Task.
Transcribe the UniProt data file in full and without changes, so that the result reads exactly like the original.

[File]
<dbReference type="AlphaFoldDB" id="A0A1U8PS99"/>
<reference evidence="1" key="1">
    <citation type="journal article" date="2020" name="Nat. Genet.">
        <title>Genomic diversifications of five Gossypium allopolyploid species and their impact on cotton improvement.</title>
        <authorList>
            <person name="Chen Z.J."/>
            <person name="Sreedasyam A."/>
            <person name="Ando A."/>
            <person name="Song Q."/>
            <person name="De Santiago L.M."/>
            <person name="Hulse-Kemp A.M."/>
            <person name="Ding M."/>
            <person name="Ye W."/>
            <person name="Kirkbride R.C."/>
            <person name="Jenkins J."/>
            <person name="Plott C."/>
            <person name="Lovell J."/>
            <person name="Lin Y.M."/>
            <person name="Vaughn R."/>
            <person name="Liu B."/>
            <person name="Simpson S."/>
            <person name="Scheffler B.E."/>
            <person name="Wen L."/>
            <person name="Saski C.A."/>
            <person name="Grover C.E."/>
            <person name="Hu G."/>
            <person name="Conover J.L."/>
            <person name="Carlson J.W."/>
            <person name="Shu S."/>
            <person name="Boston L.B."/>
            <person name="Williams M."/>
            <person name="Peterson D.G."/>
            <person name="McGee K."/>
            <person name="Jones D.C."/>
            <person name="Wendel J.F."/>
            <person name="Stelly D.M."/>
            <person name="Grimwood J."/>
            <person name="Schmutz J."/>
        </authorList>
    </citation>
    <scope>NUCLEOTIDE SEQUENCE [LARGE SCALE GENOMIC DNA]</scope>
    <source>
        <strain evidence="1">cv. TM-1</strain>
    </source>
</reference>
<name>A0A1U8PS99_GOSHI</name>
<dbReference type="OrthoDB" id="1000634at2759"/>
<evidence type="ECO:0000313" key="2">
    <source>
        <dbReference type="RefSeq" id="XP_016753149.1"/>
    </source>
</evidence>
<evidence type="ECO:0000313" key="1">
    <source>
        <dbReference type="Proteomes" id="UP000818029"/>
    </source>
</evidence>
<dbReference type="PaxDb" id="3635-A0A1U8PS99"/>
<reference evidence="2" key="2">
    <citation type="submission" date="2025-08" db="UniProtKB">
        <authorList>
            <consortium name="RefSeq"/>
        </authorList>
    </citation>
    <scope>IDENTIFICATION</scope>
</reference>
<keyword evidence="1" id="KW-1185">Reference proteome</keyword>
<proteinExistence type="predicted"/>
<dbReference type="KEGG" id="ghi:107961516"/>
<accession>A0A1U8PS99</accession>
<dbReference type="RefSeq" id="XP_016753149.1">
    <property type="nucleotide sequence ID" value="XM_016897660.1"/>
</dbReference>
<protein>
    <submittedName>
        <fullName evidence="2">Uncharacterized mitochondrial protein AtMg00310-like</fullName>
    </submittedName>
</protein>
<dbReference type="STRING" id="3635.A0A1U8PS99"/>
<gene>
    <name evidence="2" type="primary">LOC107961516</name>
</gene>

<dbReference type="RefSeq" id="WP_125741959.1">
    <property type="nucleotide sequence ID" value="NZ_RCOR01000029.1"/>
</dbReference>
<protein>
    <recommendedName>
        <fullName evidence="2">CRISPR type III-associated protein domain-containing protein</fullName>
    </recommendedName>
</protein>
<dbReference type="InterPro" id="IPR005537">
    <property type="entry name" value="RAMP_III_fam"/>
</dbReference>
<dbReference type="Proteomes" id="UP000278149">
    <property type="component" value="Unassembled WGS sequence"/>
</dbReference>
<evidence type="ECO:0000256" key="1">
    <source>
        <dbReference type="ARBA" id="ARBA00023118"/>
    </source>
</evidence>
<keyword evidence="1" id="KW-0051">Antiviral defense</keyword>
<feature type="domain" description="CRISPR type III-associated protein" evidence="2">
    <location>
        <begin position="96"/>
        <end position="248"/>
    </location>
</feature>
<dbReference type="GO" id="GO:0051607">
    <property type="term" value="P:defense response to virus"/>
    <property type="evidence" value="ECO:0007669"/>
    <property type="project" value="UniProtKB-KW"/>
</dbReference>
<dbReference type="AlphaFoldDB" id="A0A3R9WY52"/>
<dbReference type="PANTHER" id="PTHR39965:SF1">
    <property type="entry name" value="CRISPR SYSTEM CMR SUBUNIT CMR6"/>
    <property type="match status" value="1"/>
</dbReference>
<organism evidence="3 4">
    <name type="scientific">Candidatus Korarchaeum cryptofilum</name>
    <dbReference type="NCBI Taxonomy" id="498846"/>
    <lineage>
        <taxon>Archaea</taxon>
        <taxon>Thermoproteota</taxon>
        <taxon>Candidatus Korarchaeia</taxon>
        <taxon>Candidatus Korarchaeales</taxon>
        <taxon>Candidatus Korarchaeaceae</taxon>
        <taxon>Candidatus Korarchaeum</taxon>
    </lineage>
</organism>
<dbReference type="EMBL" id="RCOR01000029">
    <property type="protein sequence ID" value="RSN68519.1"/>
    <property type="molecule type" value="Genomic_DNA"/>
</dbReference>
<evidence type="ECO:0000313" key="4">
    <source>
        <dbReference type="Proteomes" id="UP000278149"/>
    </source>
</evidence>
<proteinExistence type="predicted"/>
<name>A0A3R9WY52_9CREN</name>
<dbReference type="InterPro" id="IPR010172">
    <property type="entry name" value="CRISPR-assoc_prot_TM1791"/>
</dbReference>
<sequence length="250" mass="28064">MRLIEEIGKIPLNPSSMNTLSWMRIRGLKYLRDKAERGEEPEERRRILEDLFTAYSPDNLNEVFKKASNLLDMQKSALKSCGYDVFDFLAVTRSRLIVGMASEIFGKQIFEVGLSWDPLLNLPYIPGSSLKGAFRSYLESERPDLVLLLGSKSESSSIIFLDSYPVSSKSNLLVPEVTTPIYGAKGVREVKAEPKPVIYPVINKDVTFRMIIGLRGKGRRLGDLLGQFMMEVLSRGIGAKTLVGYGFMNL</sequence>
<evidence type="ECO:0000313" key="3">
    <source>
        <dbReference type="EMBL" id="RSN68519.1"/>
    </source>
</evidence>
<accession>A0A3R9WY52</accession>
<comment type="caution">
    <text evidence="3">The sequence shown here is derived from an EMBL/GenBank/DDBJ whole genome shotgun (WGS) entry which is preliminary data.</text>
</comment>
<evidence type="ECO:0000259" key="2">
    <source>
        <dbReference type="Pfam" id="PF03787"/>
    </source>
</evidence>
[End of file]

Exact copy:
<dbReference type="AlphaFoldDB" id="A0A1U8PS99"/>
<reference evidence="1" key="1">
    <citation type="journal article" date="2020" name="Nat. Genet.">
        <title>Genomic diversifications of five Gossypium allopolyploid species and their impact on cotton improvement.</title>
        <authorList>
            <person name="Chen Z.J."/>
            <person name="Sreedasyam A."/>
            <person name="Ando A."/>
            <person name="Song Q."/>
            <person name="De Santiago L.M."/>
            <person name="Hulse-Kemp A.M."/>
            <person name="Ding M."/>
            <person name="Ye W."/>
            <person name="Kirkbride R.C."/>
            <person name="Jenkins J."/>
            <person name="Plott C."/>
            <person name="Lovell J."/>
            <person name="Lin Y.M."/>
            <person name="Vaughn R."/>
            <person name="Liu B."/>
            <person name="Simpson S."/>
            <person name="Scheffler B.E."/>
            <person name="Wen L."/>
            <person name="Saski C.A."/>
            <person name="Grover C.E."/>
            <person name="Hu G."/>
            <person name="Conover J.L."/>
            <person name="Carlson J.W."/>
            <person name="Shu S."/>
            <person name="Boston L.B."/>
            <person name="Williams M."/>
            <person name="Peterson D.G."/>
            <person name="McGee K."/>
            <person name="Jones D.C."/>
            <person name="Wendel J.F."/>
            <person name="Stelly D.M."/>
            <person name="Grimwood J."/>
            <person name="Schmutz J."/>
        </authorList>
    </citation>
    <scope>NUCLEOTIDE SEQUENCE [LARGE SCALE GENOMIC DNA]</scope>
    <source>
        <strain evidence="1">cv. TM-1</strain>
    </source>
</reference>
<name>A0A1U8PS99_GOSHI</name>
<dbReference type="OrthoDB" id="1000634at2759"/>
<evidence type="ECO:0000313" key="2">
    <source>
        <dbReference type="RefSeq" id="XP_016753149.1"/>
    </source>
</evidence>
<evidence type="ECO:0000313" key="1">
    <source>
        <dbReference type="Proteomes" id="UP000818029"/>
    </source>
</evidence>
<dbReference type="PaxDb" id="3635-A0A1U8PS99"/>
<reference evidence="2" key="2">
    <citation type="submission" date="2025-08" db="UniProtKB">
        <authorList>
            <consortium name="RefSeq"/>
        </authorList>
    </citation>
    <scope>IDENTIFICATION</scope>
</reference>
<keyword evidence="1" id="KW-1185">Reference proteome</keyword>
<proteinExistence type="predicted"/>
<dbReference type="KEGG" id="ghi:107961516"/>
<accession>A0A1U8PS99</accession>
<dbReference type="RefSeq" id="XP_016753149.1">
    <property type="nucleotide sequence ID" value="XM_016897660.1"/>
</dbReference>
<protein>
    <submittedName>
        <fullName evidence="2">Uncharacterized mitochondrial protein AtMg00310-like</fullName>
    </submittedName>
</protein>
<dbReference type="STRING" id="3635.A0A1U8PS99"/>
<gene>
    <name evidence="2" type="primary">LOC107961516</name>
</gene>

<dbReference type="RefSeq" id="WP_125741959.1">
    <property type="nucleotide sequence ID" value="NZ_RCOR01000029.1"/>
</dbReference>
<protein>
    <recommendedName>
        <fullName evidence="2">CRISPR type III-associated protein domain-containing protein</fullName>
    </recommendedName>
</protein>
<dbReference type="InterPro" id="IPR005537">
    <property type="entry name" value="RAMP_III_fam"/>
</dbReference>
<dbReference type="Proteomes" id="UP000278149">
    <property type="component" value="Unassembled WGS sequence"/>
</dbReference>
<evidence type="ECO:0000256" key="1">
    <source>
        <dbReference type="ARBA" id="ARBA00023118"/>
    </source>
</evidence>
<keyword evidence="1" id="KW-0051">Antiviral defense</keyword>
<feature type="domain" description="CRISPR type III-associated protein" evidence="2">
    <location>
        <begin position="96"/>
        <end position="248"/>
    </location>
</feature>
<dbReference type="GO" id="GO:0051607">
    <property type="term" value="P:defense response to virus"/>
    <property type="evidence" value="ECO:0007669"/>
    <property type="project" value="UniProtKB-KW"/>
</dbReference>
<dbReference type="AlphaFoldDB" id="A0A3R9WY52"/>
<dbReference type="PANTHER" id="PTHR39965:SF1">
    <property type="entry name" value="CRISPR SYSTEM CMR SUBUNIT CMR6"/>
    <property type="match status" value="1"/>
</dbReference>
<organism evidence="3 4">
    <name type="scientific">Candidatus Korarchaeum cryptofilum</name>
    <dbReference type="NCBI Taxonomy" id="498846"/>
    <lineage>
        <taxon>Archaea</taxon>
        <taxon>Thermoproteota</taxon>
        <taxon>Candidatus Korarchaeia</taxon>
        <taxon>Candidatus Korarchaeales</taxon>
        <taxon>Candidatus Korarchaeaceae</taxon>
        <taxon>Candidatus Korarchaeum</taxon>
    </lineage>
</organism>
<dbReference type="EMBL" id="RCOR01000029">
    <property type="protein sequence ID" value="RSN68519.1"/>
    <property type="molecule type" value="Genomic_DNA"/>
</dbReference>
<evidence type="ECO:0000313" key="4">
    <source>
        <dbReference type="Proteomes" id="UP000278149"/>
    </source>
</evidence>
<proteinExistence type="predicted"/>
<name>A0A3R9WY52_9CREN</name>
<dbReference type="InterPro" id="IPR010172">
    <property type="entry name" value="CRISPR-assoc_prot_TM1791"/>
</dbReference>
<sequence length="250" mass="28064">MRLIEEIGKIPLNPSSMNTLSWMRIRGLKYLRDKAERGEEPEERRRILEDLFTAYSPDNLNEVFKKASNLLDMQKSALKSCGYDVFDFLAVTRSRLIVGMASEIFGKQIFEVGLSWDPLLNLPYIPGSSLKGAFRSYLESERPDLVLLLGSKSESSSIIFLDSYPVSSKSNLLVPEVTTPIYGAKGVREVKAEPKPVIYPVINKDVTFRMIIGLRGKGRRLGDLLGQFMMEVLSRGIGAKTLVGYGFMNL</sequence>
<evidence type="ECO:0000313" key="3">
    <source>
        <dbReference type="EMBL" id="RSN68519.1"/>
    </source>
</evidence>
<accession>A0A3R9WY52</accession>
<comment type="caution">
    <text evidence="3">The sequence shown here is derived from an EMBL/GenBank/DDBJ whole genome shotgun (WGS) entry which is preliminary data.</text>
</comment>
<evidence type="ECO:0000259" key="2">
    <source>
        <dbReference type="Pfam" id="PF03787"/>
    </source>
</evidence>